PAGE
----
Tips for Transitioning Students in Physical Education

Transitions, Transitions, Transitions. These can make or break a lesson. Here are tips on how to help students transition quickly and easily to keep the lesson flowing and not lose instructional time.

1. How do your students enter your room?


What do your students do as soon as they enter your room? That is the first transition. In my experience, give them something to do. They want to move and need to move. I have students do one lap and then complete exercises that I have made into GIF’s that I cast on my TV.

You can use a projector, you can show them, have student exercise leaders, the options are endless. Don’t have time to make your own GIFs? No problem, you can find premade ones easily in the few following places.

2. Use dots as a home base!

When transitioning between activities. Have students come to a tape dot on the floor. This is the PE version of their desk in your room. Their own personal space. It also signifies that I want to tell them something important. I give instructions here and then they move to wherever to complete the lesson/activities. Make sure the instructions are short. When giving instructions about skills, have students stand up and do the skills with you. You would be surprised at the muscle memory that happens even without equipment in their hands.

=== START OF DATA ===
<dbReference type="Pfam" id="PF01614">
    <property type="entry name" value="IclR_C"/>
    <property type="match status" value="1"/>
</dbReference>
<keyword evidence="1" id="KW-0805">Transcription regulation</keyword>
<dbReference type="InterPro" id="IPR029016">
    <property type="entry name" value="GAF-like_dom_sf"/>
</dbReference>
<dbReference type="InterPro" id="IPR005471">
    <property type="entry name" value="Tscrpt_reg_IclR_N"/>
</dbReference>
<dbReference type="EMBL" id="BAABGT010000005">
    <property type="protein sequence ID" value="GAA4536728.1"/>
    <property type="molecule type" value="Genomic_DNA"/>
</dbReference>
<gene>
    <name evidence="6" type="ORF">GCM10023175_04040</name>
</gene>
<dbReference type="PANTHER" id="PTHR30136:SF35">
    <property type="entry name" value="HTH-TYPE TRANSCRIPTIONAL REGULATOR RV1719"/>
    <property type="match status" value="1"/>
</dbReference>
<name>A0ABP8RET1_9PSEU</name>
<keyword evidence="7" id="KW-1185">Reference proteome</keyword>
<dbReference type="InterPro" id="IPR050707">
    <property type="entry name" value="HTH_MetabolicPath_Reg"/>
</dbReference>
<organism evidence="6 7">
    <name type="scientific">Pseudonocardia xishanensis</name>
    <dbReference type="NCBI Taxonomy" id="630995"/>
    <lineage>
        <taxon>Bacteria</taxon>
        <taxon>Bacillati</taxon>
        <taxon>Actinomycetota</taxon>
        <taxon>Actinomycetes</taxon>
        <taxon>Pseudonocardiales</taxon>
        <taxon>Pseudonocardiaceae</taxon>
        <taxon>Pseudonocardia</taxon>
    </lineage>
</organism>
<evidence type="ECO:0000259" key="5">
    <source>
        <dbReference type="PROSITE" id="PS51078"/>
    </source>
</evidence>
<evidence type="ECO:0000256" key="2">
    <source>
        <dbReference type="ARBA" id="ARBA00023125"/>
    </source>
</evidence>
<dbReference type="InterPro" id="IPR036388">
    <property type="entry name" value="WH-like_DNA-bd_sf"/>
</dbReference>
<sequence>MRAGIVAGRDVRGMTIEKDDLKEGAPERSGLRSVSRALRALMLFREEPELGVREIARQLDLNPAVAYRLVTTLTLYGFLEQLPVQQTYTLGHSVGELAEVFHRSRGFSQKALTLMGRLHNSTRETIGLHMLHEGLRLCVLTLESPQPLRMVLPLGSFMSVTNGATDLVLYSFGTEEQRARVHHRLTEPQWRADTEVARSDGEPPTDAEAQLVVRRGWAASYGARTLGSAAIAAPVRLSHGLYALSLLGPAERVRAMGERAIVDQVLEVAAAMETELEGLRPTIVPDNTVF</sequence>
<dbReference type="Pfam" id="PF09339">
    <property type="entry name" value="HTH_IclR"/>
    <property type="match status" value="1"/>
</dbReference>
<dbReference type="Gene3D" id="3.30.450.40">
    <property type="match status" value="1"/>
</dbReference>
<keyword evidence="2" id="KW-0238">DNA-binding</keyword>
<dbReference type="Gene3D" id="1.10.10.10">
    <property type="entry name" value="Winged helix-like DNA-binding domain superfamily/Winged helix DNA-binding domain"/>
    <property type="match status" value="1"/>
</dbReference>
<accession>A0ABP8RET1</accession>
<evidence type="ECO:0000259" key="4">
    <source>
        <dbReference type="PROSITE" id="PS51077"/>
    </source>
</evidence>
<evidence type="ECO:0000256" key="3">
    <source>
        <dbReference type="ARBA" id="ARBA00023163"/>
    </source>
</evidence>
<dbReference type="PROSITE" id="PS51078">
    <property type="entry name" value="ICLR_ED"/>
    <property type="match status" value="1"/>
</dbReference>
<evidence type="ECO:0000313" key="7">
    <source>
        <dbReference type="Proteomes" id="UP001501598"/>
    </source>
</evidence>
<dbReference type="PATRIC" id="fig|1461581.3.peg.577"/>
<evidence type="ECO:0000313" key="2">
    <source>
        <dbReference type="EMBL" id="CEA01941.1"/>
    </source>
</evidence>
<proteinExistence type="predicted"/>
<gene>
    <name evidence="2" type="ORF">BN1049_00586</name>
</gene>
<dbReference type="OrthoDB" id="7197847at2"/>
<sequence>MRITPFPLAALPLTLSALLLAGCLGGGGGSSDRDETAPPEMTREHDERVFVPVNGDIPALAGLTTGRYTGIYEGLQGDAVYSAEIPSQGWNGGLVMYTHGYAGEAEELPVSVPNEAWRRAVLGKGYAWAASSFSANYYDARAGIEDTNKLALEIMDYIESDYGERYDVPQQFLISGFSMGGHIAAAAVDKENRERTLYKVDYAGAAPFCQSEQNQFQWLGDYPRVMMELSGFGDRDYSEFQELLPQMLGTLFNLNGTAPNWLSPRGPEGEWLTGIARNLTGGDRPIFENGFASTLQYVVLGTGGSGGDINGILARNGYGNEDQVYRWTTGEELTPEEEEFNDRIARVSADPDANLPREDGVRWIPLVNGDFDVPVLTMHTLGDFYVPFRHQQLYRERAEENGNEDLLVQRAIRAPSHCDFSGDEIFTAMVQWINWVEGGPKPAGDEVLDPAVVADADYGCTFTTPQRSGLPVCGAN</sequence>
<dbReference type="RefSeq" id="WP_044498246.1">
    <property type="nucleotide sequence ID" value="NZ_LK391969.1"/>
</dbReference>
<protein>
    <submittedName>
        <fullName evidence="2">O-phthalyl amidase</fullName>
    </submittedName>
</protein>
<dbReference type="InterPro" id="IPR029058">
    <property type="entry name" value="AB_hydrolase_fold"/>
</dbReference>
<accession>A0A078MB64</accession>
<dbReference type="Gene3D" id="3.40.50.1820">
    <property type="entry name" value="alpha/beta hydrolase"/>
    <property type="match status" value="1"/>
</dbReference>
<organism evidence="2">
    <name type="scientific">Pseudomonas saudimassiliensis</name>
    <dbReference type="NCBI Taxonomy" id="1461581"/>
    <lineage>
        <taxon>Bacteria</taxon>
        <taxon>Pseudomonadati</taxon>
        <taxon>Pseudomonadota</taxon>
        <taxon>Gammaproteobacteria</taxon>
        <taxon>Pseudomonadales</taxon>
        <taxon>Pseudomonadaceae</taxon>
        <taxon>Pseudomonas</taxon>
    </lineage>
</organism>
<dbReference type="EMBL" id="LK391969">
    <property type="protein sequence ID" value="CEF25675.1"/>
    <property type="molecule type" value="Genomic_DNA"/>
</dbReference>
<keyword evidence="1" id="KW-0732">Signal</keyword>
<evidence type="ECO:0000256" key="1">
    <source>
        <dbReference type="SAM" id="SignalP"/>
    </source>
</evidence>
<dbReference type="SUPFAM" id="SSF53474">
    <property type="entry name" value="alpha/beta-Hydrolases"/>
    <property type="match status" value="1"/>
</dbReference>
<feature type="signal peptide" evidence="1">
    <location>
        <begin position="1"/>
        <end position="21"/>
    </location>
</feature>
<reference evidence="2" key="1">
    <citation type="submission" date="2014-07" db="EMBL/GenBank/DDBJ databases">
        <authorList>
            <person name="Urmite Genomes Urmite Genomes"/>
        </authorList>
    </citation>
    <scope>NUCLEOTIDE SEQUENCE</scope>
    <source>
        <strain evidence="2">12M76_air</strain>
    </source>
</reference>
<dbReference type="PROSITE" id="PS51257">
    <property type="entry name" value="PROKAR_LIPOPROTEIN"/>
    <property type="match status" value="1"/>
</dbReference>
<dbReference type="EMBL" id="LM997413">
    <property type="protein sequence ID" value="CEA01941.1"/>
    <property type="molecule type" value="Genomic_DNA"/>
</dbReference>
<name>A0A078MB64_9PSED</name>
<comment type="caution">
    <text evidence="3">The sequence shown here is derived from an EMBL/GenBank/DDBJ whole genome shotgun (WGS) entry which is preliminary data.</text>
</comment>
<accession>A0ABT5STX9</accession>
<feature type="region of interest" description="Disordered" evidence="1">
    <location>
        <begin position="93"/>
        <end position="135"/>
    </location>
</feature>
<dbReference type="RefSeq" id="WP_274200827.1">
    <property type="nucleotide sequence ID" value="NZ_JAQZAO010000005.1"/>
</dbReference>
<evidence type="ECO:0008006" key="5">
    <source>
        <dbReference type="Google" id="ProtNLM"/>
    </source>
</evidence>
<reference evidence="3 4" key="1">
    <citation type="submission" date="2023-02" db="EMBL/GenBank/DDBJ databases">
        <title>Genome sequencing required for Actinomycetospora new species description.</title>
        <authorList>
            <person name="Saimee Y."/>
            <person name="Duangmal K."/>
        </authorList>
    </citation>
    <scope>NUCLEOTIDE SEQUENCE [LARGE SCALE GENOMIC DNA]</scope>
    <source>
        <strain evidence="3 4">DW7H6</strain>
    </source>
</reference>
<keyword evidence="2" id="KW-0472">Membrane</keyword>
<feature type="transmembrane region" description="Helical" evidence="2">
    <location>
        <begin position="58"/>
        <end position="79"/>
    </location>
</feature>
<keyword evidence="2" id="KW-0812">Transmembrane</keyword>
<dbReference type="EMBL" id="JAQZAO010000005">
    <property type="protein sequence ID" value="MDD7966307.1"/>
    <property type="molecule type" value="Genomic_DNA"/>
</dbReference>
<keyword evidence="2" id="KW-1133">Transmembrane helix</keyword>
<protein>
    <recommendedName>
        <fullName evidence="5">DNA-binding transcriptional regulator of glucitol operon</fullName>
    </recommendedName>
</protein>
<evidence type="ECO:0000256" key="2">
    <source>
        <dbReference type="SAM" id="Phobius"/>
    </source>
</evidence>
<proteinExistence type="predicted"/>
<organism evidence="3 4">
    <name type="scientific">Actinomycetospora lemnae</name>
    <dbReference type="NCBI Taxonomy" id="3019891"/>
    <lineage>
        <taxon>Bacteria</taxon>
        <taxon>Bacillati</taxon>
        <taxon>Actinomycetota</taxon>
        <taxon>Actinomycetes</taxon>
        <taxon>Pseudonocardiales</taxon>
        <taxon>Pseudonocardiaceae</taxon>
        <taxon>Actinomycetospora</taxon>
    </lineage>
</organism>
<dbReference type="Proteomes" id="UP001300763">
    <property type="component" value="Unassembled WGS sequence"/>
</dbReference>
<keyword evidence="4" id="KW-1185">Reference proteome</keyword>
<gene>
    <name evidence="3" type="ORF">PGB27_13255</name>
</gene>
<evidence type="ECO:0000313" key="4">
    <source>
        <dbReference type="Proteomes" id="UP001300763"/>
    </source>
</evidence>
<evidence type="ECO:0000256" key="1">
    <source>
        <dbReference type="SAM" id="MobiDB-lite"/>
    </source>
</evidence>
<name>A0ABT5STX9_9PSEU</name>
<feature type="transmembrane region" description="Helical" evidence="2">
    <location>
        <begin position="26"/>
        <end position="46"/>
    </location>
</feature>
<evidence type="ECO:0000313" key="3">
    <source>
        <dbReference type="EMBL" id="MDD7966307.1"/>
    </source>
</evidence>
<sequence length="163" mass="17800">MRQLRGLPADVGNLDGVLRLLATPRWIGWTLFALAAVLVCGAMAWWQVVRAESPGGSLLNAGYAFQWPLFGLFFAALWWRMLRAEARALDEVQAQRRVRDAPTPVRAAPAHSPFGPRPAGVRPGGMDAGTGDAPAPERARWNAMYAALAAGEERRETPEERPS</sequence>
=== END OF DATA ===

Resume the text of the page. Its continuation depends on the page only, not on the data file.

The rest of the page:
3. Get them Moving, Keep the Moving

Transitions, moving from one activity to another can be hard. However, it is an awesome time to work on procedures.

  • Example, when students get to their dots, give them an exercise to do. 5 jumping jacks, spin on their bottoms, etc.
  • When giving a water break, have students walk around or practice locomotor skills when they finish drinking. I have the students walk on the lines that I have in my gym. Once I started that, the students took quicker drinks, we had less spills and water breaks went by faster which allows for more activity/movement time.
  • Depending on your schedule, you may see your students once a week or everyday. However, students need to move. During instructions, have students try the skill with you. For example, when discussing an overhand throw, have students stand and do the movement with you. It keeps students engaged but also gives you as a teacher a quick assessment to who you need to give more one-on-one help to.

What do you do to transition students in your class? Continue the conversation and share your ideas in the comment section below!

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